These changes are ridiculous for the most part due to the fact that workers operating through a PSC, or a limited corporate intermediary, often have the same tax status as workers operating as contracted employees (through what might be deemed a contract of services), but secondly because the focus of the entire exercise is presumably to usher in a new level of national insurance and income tax deductions for workers outside of IR35. It’s a welcome opportunity to tighten up a historically lacklustre policy loophole.

I for one find it rather contemptible that the British government are attempting to separate the tax obligations of a limited company from that of an individual employee, especially in light of the 2015 Budget Statement clampdowns by George Osbourne on buy-to-let mortgage holders who purchased their home through similar special purpose vehicles. It is seemingly a Conservative-led assault on the rights of the corporation, all while big business pays less and less tax on their multi-million dollar profits.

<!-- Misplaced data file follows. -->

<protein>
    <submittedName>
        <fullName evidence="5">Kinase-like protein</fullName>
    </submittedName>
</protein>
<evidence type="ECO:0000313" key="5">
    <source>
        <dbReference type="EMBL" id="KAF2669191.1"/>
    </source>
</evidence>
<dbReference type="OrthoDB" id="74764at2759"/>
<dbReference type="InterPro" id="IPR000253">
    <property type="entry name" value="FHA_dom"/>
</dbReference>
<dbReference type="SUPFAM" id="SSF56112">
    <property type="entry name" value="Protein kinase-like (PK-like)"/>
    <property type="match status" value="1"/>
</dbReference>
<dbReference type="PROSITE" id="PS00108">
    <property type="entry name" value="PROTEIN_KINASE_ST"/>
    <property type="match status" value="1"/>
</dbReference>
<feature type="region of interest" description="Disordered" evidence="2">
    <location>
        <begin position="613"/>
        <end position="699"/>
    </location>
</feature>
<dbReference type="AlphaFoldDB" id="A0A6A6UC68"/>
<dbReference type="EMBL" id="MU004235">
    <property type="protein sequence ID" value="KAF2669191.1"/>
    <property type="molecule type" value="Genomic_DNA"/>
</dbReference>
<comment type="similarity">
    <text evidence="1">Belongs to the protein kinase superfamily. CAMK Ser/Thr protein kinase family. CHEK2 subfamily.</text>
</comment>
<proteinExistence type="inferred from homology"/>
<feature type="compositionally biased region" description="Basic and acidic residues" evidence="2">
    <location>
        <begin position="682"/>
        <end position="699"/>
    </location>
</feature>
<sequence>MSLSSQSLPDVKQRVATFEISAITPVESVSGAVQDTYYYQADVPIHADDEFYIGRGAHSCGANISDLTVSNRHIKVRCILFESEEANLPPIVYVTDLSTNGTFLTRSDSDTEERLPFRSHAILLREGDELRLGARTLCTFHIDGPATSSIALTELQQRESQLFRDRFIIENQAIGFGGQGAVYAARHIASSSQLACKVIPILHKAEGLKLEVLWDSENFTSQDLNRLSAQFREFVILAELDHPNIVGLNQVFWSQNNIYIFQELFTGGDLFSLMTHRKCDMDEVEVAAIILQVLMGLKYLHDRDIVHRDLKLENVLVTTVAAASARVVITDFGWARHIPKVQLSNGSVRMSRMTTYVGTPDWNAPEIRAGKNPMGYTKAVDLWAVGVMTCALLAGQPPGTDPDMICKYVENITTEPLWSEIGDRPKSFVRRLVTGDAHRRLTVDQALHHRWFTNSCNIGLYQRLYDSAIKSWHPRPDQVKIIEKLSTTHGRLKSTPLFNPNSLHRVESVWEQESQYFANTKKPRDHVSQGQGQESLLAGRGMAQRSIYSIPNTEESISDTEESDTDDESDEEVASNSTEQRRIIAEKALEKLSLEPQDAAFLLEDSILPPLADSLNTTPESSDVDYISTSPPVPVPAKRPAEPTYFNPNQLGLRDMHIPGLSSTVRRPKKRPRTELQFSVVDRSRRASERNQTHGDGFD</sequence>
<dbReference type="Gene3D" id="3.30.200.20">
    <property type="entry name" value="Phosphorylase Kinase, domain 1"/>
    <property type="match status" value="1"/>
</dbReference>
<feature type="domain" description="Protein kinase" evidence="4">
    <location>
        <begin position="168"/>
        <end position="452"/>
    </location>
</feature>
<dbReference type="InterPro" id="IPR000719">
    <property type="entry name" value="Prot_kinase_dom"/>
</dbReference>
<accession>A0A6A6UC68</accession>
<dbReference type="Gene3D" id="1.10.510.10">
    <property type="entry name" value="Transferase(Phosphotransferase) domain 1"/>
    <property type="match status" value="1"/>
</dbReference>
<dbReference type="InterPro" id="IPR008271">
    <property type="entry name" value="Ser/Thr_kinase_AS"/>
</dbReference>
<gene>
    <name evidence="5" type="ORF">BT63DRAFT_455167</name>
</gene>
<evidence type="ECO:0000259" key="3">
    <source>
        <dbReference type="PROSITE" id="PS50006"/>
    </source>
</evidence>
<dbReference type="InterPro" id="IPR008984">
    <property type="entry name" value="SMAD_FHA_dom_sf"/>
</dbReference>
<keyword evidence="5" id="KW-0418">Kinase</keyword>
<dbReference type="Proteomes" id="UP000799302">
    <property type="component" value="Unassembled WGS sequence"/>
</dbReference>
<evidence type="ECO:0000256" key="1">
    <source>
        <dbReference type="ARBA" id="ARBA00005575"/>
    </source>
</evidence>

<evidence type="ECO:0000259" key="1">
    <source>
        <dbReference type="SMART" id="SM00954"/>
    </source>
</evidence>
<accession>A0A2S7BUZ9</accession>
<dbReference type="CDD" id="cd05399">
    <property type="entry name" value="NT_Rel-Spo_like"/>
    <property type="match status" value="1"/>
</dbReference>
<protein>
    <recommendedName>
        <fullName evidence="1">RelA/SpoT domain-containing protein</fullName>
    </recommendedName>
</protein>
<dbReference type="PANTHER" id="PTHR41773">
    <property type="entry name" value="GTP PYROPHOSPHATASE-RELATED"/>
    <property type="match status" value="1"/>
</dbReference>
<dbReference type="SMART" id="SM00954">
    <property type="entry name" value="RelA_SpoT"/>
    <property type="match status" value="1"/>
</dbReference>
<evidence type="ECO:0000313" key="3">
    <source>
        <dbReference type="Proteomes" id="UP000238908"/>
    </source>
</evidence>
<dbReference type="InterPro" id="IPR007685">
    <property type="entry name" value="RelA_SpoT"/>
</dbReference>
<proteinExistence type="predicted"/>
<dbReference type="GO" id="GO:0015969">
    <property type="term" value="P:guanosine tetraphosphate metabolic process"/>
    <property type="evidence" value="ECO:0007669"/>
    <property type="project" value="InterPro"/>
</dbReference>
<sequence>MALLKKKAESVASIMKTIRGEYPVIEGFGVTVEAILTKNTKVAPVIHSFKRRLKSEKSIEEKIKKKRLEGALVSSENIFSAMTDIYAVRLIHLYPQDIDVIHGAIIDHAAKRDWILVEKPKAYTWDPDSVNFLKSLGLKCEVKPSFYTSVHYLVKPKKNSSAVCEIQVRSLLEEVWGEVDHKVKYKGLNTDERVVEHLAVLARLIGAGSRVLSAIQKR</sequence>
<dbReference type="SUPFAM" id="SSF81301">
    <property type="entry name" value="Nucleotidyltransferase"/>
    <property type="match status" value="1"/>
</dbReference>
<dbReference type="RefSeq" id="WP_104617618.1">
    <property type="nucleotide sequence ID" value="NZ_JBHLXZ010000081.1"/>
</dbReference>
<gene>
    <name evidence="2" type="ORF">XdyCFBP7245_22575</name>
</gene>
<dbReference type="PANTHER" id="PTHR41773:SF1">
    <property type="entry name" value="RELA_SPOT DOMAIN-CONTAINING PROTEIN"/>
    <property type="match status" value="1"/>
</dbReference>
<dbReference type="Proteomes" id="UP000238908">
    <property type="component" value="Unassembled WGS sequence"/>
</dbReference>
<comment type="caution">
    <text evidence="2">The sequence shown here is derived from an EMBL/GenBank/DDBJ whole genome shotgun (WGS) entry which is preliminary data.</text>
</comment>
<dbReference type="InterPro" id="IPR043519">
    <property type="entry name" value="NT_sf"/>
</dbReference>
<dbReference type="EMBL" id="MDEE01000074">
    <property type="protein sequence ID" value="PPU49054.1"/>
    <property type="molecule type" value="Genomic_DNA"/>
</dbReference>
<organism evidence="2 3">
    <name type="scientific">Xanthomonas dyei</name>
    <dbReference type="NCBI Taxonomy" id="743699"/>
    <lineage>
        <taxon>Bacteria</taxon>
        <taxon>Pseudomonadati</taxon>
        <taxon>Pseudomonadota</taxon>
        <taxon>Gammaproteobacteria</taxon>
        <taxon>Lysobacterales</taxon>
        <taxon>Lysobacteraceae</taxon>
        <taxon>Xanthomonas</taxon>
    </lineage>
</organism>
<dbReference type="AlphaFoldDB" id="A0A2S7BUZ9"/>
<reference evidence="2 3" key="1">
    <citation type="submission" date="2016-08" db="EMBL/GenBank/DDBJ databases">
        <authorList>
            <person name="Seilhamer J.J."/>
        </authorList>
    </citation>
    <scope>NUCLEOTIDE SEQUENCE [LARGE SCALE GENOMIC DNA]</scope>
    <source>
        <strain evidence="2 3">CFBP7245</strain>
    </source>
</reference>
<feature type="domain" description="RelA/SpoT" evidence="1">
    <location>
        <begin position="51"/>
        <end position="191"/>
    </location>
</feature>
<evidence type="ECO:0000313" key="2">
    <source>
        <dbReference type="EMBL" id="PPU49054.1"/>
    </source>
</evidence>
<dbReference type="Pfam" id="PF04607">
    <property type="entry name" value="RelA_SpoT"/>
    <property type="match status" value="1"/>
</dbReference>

Key takeaways


The main advantage of a PSC is that workers in recruitment would gain from being judged to be 'self-employed' under current HMRC guidelines. These workers will be subsequently able to pay themselves a small salary and get most of their income from dividends.  Dividends aren't subject to NICs and attract a much lower rate of Income Tax compared to the higher rate tax bands.

The clearest course of action may be to allow UK domiciled contractors to outsource their labour through intermediaries and restrict the amount of dividend or “payouts” that can be provisioned to the Directors of the company. This seems reasonable but is unlikely to occur, given the complex nature of the UK tax regime. What is feasible is that off-payroll workers should at least be required to disclose employment status if inside.

Celebrating Pride Month

So every year, during the month of June, the LGBT community celebrates in a number of different ways. Across the globe, various events are held during this special month as a way of recognising the influence LGBT people have had around the world. Why was June chosen? Because it's when the Stonewall Riots took place, way back in 1969. I believe it's important to show solidarity, so if you are hosting any cool Pride Month events and you want me to attend, make sure you invite me too!